The concept of vertical gardens began dates back to 600 BC with the Hanging Gardens of Babylon. But the concept of creating green space in urban environments has recently been experimented with, notably in 1988 by French botanist Patrick Blanc who sought a way of creating a garden without dirt. Patrick noticed that the walls weight approximately 30kg and that any type of wall would be able to support the weight.
Vertical gardens (also known as green walls, sky farms or living walls) are similar to green roofs and made of complex biological systems composed of living plants that allow for planting in the least conventional and smallest of spaces (like city living). Vertical gardens are usually part of a building and consist of some sort of vegetation. Alongside being marvels to look at (like the Hanging Gardens), the vertical gardens can filter clean air into a building it is growing on and bring life to any building. The gardens can be grown on just about any type of wall (indoors and outdoors) and with or without soil and support hundreds of varieties of fruits, vegetables and flowers.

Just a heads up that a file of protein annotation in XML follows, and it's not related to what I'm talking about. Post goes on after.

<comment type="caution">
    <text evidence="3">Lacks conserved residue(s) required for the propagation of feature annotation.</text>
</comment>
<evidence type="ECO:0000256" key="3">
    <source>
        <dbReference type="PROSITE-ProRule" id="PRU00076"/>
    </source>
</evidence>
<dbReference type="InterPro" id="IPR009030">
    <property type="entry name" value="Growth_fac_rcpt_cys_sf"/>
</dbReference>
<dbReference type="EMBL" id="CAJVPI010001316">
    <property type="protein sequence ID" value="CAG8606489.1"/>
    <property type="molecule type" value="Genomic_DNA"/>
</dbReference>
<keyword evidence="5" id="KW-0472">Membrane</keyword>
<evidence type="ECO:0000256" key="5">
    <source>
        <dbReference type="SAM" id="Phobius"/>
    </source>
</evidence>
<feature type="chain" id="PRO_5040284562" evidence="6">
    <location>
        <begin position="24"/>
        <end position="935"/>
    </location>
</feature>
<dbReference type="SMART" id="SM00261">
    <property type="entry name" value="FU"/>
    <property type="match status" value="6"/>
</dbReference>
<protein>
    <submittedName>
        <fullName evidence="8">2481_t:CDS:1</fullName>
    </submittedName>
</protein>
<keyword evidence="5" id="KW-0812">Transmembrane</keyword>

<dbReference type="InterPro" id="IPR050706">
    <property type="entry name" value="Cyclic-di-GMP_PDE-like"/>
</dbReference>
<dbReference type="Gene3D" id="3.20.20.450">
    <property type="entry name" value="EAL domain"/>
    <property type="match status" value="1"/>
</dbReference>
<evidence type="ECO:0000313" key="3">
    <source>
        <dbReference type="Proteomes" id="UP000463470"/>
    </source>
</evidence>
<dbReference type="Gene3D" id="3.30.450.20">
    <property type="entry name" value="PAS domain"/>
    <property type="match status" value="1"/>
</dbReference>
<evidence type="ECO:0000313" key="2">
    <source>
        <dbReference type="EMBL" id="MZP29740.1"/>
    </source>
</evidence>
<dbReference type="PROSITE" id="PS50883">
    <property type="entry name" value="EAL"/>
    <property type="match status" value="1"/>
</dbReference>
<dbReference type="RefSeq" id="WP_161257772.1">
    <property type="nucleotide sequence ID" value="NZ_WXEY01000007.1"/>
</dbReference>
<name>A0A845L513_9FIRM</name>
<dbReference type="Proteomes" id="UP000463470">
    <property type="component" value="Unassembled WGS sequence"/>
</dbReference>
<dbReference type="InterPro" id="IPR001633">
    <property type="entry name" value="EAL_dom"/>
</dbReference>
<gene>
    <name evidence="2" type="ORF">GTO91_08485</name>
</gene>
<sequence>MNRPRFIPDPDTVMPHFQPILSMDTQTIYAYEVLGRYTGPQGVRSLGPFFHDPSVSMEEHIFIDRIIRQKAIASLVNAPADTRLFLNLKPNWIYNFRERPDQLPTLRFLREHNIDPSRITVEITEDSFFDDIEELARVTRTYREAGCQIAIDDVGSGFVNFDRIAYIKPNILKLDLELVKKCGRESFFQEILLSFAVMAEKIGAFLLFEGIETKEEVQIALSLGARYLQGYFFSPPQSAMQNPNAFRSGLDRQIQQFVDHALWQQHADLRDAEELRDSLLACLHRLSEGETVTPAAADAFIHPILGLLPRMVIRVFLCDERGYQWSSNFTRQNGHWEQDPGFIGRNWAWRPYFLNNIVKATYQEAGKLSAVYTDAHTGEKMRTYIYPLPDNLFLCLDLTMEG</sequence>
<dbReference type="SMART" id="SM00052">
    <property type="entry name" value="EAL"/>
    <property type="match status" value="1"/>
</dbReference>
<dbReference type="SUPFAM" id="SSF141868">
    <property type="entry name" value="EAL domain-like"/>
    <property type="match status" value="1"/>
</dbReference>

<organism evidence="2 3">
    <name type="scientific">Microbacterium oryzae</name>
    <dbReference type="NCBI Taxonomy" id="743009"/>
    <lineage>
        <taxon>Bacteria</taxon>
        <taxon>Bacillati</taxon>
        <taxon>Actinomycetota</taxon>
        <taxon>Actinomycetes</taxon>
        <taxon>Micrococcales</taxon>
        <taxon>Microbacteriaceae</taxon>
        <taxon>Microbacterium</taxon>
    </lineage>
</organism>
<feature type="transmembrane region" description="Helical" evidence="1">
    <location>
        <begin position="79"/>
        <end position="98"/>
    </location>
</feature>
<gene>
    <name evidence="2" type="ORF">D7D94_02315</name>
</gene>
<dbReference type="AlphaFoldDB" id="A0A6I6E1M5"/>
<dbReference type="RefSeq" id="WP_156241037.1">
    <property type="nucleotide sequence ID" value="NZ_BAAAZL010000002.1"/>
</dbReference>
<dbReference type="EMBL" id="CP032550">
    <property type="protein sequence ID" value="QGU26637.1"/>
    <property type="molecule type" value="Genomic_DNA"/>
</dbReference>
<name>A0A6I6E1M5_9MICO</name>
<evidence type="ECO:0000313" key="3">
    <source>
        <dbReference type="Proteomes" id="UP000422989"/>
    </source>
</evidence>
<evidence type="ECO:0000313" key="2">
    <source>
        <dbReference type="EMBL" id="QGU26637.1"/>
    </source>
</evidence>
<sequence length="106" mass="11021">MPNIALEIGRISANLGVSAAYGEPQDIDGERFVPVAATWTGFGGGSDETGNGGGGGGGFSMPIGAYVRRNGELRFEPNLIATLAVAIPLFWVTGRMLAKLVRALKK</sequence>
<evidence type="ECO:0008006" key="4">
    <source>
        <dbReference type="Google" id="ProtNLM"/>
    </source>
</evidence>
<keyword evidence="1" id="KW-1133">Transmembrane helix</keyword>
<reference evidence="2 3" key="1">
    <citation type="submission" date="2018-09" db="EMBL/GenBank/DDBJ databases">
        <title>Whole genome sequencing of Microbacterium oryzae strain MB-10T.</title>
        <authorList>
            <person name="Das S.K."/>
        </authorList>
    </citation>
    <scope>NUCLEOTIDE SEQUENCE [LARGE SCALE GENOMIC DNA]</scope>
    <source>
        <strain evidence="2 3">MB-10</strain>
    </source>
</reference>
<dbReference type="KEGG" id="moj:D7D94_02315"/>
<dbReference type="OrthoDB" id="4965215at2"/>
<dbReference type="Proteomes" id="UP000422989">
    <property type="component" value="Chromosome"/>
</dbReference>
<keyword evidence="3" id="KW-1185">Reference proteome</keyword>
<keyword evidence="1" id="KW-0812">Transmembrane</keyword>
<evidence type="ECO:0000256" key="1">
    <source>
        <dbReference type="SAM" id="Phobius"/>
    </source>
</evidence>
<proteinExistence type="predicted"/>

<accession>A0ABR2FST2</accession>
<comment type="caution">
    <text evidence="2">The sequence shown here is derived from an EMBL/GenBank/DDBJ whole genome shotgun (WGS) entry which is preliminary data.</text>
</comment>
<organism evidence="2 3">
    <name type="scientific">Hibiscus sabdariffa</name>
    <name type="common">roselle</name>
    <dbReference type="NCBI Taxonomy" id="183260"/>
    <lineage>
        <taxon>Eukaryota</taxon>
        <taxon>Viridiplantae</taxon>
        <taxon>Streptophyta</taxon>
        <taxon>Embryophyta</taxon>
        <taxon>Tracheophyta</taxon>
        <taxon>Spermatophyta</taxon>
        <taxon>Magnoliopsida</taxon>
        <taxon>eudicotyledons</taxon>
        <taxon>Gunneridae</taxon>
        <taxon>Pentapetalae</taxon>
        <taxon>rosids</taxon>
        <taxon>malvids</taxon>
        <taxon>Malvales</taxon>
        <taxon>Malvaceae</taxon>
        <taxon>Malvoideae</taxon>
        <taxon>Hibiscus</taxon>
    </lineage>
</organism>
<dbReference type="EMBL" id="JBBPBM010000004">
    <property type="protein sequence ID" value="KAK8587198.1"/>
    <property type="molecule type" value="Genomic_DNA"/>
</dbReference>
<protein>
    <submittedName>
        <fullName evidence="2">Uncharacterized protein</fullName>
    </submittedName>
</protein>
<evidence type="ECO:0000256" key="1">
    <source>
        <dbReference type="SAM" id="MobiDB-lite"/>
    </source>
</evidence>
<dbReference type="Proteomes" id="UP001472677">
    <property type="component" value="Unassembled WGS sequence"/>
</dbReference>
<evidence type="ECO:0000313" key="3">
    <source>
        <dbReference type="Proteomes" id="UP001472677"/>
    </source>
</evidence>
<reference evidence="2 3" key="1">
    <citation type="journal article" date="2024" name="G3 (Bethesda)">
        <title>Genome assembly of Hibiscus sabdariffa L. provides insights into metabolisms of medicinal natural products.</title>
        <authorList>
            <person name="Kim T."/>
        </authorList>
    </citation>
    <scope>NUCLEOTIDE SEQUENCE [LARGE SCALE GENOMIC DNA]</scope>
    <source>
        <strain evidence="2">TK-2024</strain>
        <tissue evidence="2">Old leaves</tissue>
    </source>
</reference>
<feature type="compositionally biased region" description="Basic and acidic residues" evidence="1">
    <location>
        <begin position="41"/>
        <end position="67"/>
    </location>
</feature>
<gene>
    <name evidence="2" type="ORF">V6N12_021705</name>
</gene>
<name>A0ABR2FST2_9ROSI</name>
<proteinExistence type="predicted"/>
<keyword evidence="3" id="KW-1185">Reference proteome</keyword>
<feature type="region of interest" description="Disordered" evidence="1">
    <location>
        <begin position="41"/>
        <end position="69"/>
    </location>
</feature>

Here are just some of the benefits of vertical gardens:
-Less soil preparation
-Less weeding and pots
-Improved air circulation
-Saves time and work